How often do you see girls pumping iron in the weight room in the lower level of the Student Recreation Center? The ratio of guys to girls is uncanny compared to the same ratio upstairs, which is mainly cardio with some nautilus resistance equipment. Women have gotten this “stereotype” that lifting weights is a masculine activity, yet we are only preventing ourselves from discovering the numerous benefits and health improvements that come with regular strength training. Strength training benefits anyone who participates, but women have an additional motivation specific to our health needs as we age.
Strength Training Defined
Strength training is a type of workout that requires you to perform movements against some type of resistance, whether it is from dumbbells, machines or even your own body weight. The overall concept is that as you perform the movements against resistance, your muscles become overloaded, fatigued and suffer from minor tears. Don’t fret! These tears are miniscule and a normal part of building muscle. The muscles heal, adapt and grow, which allows them to better handle subsequent strength training sessions. As you progress and keeping adding or building upon your strength training routine, you get stronger as you put on muscle.
Yes, cardiovascular fitness is the primary exercise type when it comes to burning off fat, but strength training is essential for increasing metabolism on top of strength. According to the American College of Sports Medicine, women should incorporate strength training into their exercise routine for 2-3 days/week. During each session, aim for 8-10 exercises with 1-3 sets of 8-12 repetitions, while focusing on working large muscle groups. It is best to strength train every other day so that your body has a day to heal and avoid strain. Typically, twenty minutes is an adequate amount of time to strength train. Though we are super busy as college students, setting aside twenty minutes is not a huge sacrifice to make!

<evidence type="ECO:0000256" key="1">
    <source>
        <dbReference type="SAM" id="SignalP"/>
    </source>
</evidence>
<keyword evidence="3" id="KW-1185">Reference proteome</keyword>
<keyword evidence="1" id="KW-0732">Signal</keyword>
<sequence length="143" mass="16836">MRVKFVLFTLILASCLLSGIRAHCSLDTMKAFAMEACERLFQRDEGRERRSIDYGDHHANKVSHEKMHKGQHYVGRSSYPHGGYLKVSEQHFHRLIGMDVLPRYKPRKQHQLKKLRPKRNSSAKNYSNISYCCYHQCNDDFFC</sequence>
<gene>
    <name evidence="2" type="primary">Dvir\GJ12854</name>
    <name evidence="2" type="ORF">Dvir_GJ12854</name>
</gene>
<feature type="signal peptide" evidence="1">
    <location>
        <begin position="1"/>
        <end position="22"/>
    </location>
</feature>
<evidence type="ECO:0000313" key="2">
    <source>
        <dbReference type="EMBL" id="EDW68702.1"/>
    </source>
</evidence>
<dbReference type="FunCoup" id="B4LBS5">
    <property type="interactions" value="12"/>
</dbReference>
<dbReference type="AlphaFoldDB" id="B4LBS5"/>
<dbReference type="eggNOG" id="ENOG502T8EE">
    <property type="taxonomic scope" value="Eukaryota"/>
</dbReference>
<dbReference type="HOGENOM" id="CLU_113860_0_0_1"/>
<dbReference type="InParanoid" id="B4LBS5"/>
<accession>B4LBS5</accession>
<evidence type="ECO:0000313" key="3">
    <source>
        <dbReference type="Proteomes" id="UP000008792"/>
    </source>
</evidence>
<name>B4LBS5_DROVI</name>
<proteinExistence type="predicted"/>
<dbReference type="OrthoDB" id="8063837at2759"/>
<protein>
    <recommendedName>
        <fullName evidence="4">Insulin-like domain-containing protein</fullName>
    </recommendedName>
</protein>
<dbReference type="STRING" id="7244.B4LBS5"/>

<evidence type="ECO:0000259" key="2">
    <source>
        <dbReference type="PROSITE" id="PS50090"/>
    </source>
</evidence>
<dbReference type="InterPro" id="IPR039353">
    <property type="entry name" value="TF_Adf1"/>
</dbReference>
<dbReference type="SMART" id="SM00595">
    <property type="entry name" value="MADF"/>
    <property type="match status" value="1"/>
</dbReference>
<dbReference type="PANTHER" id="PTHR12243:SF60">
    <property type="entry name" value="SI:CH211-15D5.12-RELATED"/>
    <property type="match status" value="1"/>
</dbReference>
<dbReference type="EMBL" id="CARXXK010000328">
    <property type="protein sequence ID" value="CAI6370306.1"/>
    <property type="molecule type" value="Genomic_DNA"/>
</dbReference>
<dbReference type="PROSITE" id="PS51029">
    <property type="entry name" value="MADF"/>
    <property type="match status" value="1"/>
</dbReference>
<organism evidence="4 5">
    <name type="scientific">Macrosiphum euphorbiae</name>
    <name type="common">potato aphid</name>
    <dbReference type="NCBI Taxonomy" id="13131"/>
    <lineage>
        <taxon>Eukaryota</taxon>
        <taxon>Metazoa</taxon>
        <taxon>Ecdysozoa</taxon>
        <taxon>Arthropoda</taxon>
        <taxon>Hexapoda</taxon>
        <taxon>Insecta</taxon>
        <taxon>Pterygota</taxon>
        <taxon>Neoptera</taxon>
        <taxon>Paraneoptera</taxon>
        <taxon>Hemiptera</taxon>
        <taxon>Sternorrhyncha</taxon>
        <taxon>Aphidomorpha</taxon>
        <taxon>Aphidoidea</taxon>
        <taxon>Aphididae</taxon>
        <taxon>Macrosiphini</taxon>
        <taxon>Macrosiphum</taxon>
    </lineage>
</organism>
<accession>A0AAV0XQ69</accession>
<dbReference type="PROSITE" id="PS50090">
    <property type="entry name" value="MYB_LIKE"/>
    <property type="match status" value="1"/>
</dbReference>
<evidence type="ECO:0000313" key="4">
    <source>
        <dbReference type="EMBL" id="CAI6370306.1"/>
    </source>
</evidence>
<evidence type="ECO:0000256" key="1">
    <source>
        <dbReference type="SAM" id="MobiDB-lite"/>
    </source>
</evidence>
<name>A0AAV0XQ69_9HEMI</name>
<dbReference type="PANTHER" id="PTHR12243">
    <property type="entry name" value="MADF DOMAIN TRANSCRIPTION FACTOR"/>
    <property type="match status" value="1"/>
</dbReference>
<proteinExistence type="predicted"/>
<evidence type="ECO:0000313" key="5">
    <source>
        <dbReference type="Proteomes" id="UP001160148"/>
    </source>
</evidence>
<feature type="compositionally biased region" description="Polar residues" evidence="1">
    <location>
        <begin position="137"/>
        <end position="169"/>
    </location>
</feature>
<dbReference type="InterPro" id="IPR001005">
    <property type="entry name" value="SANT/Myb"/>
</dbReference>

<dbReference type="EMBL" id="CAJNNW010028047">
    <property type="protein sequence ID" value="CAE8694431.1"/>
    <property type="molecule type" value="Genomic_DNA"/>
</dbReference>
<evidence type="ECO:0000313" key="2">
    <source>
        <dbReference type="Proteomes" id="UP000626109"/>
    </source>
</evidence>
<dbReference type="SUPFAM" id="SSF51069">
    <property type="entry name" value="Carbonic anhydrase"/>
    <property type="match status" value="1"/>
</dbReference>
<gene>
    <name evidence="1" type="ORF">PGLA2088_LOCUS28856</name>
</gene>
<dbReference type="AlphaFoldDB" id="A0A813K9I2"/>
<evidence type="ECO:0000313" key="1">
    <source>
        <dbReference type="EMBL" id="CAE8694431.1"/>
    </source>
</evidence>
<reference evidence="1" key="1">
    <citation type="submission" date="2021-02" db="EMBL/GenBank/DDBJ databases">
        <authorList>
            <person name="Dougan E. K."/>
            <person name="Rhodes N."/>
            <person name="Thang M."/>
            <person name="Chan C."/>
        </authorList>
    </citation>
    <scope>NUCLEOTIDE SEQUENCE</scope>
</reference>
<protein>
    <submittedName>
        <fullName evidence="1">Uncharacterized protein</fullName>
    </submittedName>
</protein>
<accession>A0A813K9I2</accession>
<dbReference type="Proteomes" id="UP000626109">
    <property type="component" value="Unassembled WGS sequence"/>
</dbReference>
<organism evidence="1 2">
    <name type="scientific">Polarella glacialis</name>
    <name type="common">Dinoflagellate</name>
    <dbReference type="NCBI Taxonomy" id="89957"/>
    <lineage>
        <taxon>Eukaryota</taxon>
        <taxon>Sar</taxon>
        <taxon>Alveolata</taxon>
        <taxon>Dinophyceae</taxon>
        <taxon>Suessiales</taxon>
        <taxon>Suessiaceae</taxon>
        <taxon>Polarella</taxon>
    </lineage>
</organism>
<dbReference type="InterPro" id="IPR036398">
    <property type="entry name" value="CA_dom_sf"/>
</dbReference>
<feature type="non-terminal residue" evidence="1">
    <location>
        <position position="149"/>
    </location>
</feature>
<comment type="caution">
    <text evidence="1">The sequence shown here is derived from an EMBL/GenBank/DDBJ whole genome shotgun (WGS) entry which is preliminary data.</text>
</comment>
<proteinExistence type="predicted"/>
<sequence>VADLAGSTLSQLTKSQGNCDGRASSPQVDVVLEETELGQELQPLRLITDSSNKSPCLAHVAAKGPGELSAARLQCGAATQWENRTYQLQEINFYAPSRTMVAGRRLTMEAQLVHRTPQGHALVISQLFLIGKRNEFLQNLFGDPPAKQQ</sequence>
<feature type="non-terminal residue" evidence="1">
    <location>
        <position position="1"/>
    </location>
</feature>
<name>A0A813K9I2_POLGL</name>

Strength training has numerous benefits such as strengthening muscles, ligaments and tendons, which subsequently affect the ability to perform daily activities. It improves balance and self-confidence. As stated before, it leads to a metabolism boost as a result of the increased muscle mass from consistent strength training. This means that more calories are burned per unit of time, even while at rest! This facilitates body fat loss and promotes a healthy body weight. Lastly, it increases bone density. Because of hormonal differences, as females get older, they naturally lose density in their bone. The stress that lifting weights places on bones slows deterioration and causes bones to grow stronger. As a result, this reduces the risk of osteoporosis, a condition that women are especially prone to. The peak for building bone mineral density is your twenties. So, we need to get on this NOW!
Most women are reluctant to participate in strength training because they’re afraid of developing big muscles that many consider unattractive (the last thing we want). However, it’s important to know that women are physiologically unable to build large muscles like men unless they possess an abnormal amount of testosterone. Unless you are resorting to artificial means, cough-steroids, then you have nothing to worry about! So, take a chill pill and start lifting! Take it from me, strength is the new skinny!